You are correct that you should not speak poorly of your previous employer. Slamming your former firm for asking you to spend all day at the copy machine will make you sound petty, unprofessional and any prospects will immediately wonder how you’re talking trash about them once you’re out of their presence. Rather than get all mysterio about the experience, you should listen to your mother and be honest about it. But don’t focus entirely on the negative aspects of the internship; there has to be something you took away from it. Once you’ve described something positive (no matter how petty), you can explain why you turned the internship down. Just be careful to not make the situation personal. “It wasn’t a good fit” or “It wasn’t what I expected” is a far better than saying, “I was bored” or “I was smarter than everyone else” OR “I should be running that firm.” Keep it constructive and thought-provoking in when discussing it. Also, I would not leave the experience off your résumé simply because that misrepresents you. Best to go with honesty all the way.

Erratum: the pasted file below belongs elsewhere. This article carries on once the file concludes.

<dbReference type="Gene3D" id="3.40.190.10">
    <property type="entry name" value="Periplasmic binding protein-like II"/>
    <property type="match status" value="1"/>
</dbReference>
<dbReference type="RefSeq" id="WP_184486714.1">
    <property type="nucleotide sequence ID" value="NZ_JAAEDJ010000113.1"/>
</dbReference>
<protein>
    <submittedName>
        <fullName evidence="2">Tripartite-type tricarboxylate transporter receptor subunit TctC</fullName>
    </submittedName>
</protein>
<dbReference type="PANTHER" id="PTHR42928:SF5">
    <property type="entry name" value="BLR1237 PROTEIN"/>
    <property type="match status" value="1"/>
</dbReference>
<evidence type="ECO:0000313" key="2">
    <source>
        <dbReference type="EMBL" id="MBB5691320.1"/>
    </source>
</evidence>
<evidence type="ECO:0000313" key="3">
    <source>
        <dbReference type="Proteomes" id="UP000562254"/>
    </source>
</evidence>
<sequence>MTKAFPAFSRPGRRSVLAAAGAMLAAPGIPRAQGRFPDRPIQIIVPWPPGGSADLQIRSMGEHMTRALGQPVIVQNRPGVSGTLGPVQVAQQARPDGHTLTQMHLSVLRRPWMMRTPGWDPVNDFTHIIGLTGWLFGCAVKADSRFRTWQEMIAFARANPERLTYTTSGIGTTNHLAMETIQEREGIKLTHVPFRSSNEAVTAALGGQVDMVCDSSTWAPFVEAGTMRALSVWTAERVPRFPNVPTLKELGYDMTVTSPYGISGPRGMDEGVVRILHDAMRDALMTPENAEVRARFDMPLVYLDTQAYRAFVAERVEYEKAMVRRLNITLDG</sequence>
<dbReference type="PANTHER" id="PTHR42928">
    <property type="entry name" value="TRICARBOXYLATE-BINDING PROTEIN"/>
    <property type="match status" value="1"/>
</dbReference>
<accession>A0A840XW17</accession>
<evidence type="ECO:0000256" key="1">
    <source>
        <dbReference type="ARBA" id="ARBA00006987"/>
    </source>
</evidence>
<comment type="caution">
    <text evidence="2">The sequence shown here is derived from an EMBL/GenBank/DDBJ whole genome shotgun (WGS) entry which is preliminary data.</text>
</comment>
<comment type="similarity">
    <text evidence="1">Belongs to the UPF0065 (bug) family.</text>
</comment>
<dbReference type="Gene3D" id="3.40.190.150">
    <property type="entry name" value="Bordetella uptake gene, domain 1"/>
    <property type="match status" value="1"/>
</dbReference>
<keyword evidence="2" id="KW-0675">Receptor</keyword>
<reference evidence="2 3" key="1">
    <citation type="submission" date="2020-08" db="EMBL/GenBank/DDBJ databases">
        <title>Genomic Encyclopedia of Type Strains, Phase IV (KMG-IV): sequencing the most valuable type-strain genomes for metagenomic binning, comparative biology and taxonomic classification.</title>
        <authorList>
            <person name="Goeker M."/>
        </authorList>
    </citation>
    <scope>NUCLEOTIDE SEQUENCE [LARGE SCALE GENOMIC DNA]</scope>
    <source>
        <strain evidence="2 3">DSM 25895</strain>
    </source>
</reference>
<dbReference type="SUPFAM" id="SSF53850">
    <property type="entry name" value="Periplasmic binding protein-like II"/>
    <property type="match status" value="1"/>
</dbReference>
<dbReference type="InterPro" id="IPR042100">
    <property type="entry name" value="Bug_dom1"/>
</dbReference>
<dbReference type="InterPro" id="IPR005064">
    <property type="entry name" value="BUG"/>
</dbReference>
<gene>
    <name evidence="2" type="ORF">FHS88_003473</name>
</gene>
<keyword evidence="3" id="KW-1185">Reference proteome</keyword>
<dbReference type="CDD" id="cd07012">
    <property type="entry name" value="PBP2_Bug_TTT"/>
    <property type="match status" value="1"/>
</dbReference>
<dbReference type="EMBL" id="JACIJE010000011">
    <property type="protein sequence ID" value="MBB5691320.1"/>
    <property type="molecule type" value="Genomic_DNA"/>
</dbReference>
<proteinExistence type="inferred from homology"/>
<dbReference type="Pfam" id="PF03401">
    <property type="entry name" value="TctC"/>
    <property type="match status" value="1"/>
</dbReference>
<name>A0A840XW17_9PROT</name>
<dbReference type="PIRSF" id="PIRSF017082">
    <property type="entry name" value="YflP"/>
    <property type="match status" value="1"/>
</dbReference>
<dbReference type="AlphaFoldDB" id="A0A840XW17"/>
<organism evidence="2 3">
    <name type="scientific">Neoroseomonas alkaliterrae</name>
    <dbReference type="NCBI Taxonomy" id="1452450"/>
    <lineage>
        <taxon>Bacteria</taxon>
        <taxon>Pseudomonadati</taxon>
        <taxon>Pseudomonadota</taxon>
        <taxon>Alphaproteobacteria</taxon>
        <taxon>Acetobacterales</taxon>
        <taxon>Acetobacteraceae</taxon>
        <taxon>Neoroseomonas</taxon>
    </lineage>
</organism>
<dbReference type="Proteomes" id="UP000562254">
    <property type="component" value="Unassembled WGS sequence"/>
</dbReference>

So just keep your ego in check; did you turn a prestigious firm? Yes. Why? It was a decision made based a variety of factors and it wasn’t an easy one to make (even though it might have been). You’ll come off as contemplative and your integrity will be intact. Those aren’t bad qualities to have.
Welcome to everyone-whip-out-those-birth-certificates edition of Accounting Career Emergencies. In today’s edition, a Big 4 tax intern is thinking about life after public accounting, just in case, you know, he hates it. Are there real options out there or will it be a choice between being a Big 4 partner and opening a H&R Block in a strip mall?
Looking for career advice from a complete stranger who may mock you in the process? Is a co-worker questioning your intelligence? Thinking about taking your talents to an archrival? Email us at [email protected] and we’ll help you with your Benedict Arnold impression.